Danish researchers have received an early Christmas present of 40 million euros. (Photo: <a href="http://www.shutterstock.com/dl2_lim.mhtml?src=43S9SDjTtBZicAyxmUwi_A-1-10&id=237701386&size=medium_jpg&submit_jpg=&awc=5876_1419341666_44ecb4c2564bdd93a43d5c28ea1c94a4" target="_blank">Shutterstock</a>).
Danish researchers have received an early Christmas present of 40 million euros. (Photo: Shutterstock).

Researchers receive 40 million euros for Christmas

Grants have been raining down on Danish science in the lead-up to Christmas. The majority of the money has gone to young talents.

Published

16 million euros from the European Research Council (ERC), 2.5 million from the Danish Council For Independent Research, and 18.2 million from the Carlsberg Foundation -- a grand total of almost 40 million euros has been awarded to Danish research in recent months.

Most of the funding has been distributed to young, talented scientists. The European funding is earmarked for young scientists who want to develop their careers in science.

Denmark's Minister for Higher Education and Science, Sofie Carsten Nielsen, is pleased:

"Competition for ERC grants is fierce, so I’m very pleased indeed that as many as 11 Starting Grants have been awarded to scientists in Denmark. The impressive result proves that Danish research belongs among the international elite and that Danish scientists are capable of presenting competitive applications for EU funding. An ERC grant really is something that can make a difference – not just for individual researchers, but Danish research as a whole," writes the minister in a press release.

Artificial bladders, fat-burning and the development of planets

Half of the money from the ERC has gone to the University of Copenhagen, while the rest is shared among the Technical University of Denmark (DTU), Copenhagen Business School, and Aarhus University.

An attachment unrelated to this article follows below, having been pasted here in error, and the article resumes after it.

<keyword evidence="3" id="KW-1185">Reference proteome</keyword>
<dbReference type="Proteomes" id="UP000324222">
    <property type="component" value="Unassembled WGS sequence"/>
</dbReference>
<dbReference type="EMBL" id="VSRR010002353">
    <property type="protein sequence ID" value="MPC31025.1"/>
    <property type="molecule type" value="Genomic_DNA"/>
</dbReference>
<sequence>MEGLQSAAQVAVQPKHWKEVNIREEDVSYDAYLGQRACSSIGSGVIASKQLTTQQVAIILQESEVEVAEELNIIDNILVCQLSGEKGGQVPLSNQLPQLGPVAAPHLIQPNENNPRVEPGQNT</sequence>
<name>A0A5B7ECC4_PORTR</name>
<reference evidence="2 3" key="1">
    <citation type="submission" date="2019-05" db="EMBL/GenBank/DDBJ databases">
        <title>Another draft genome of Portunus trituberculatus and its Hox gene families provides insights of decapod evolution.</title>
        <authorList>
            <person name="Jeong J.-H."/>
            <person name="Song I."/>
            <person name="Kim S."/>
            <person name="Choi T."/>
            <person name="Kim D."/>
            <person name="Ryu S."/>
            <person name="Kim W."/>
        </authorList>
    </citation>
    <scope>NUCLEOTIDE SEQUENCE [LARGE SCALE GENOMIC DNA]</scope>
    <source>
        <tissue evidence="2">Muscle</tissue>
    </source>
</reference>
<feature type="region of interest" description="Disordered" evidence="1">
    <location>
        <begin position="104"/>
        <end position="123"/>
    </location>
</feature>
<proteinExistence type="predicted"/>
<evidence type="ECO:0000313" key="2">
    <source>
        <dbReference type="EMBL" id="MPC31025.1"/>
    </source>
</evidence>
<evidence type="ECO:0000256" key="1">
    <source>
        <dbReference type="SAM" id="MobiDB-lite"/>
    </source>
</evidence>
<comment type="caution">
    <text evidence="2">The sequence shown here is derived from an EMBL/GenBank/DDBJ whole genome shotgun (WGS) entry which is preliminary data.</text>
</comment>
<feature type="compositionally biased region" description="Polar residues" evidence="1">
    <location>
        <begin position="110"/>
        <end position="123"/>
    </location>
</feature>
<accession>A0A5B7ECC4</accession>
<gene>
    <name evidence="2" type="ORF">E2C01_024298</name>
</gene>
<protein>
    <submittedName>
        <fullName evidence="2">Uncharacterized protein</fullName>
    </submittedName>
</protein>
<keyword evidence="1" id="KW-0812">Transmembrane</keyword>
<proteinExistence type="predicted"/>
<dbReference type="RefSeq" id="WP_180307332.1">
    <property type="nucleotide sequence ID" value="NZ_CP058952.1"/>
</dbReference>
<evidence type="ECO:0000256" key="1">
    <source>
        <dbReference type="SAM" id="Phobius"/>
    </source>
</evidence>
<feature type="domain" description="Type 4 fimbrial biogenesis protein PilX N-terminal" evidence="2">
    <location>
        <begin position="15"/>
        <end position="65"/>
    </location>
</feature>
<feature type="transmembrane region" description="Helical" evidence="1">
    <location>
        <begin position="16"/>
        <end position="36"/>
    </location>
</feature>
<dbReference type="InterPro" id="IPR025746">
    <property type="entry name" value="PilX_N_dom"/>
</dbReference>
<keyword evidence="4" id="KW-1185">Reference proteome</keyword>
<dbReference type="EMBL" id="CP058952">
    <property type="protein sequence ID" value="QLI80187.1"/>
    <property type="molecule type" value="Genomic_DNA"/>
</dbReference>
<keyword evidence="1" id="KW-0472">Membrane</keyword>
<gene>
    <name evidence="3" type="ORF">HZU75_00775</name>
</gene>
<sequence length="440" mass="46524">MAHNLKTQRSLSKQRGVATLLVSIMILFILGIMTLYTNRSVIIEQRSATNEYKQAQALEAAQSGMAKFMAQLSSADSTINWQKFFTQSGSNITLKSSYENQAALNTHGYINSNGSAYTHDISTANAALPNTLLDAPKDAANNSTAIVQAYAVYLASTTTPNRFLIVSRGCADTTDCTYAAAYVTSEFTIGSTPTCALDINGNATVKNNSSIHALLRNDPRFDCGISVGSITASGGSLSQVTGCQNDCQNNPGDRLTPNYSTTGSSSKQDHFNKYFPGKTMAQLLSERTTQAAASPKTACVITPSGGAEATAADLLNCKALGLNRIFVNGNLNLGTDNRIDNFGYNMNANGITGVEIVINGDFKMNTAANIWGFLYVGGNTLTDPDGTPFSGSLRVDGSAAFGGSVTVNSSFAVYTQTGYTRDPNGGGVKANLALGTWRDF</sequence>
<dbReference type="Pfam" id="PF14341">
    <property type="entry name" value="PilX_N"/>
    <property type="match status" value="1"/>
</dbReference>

The funding is spread across a wide range of subject areas:

Postdoc Fatemeh Ajallouiena from DTU, for instance, has been awarded funding to help manufacture artificial bladders for the millions of people across the globe who suffer from bladder-related diseases.
The money will also support associate professor Zach Gerhart-Hines's research into why the body stops burning brown fat while we sleep, and help assistant professor Oliver Gressel understand how dust and gas develop into planets. Both scientists are from University of Copenhagen.

The money from the Carlsberg Foundation, 18.3 million euros, goes to basic science in a variety of fields including natural science, social science and humanities. This includes a research ranging from pottery in antiquity to the understanding of oxygen content and the temperature of small lakes.

Furthermore, the Danish Council For Independent Research has distributed 2.55 million euros through 40 new grants. Like those from ERC, these grants are earmarked for young scientists.

"Young scientists in particular need a helping hand to establish international collaborative relationships which can give them a better foothold on the scientific career ladder. The Council therefore hopes that the Sapere Aude research talent grant will encourage scientists to travel,” writes Peter Munk Christiansen, chairman of the board of the Danish Council For Independent Research, in a press release about grants to young Danish scientists.

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Read the original story in Danish on Videnskab.dk

Translated by: Hugh Matthews

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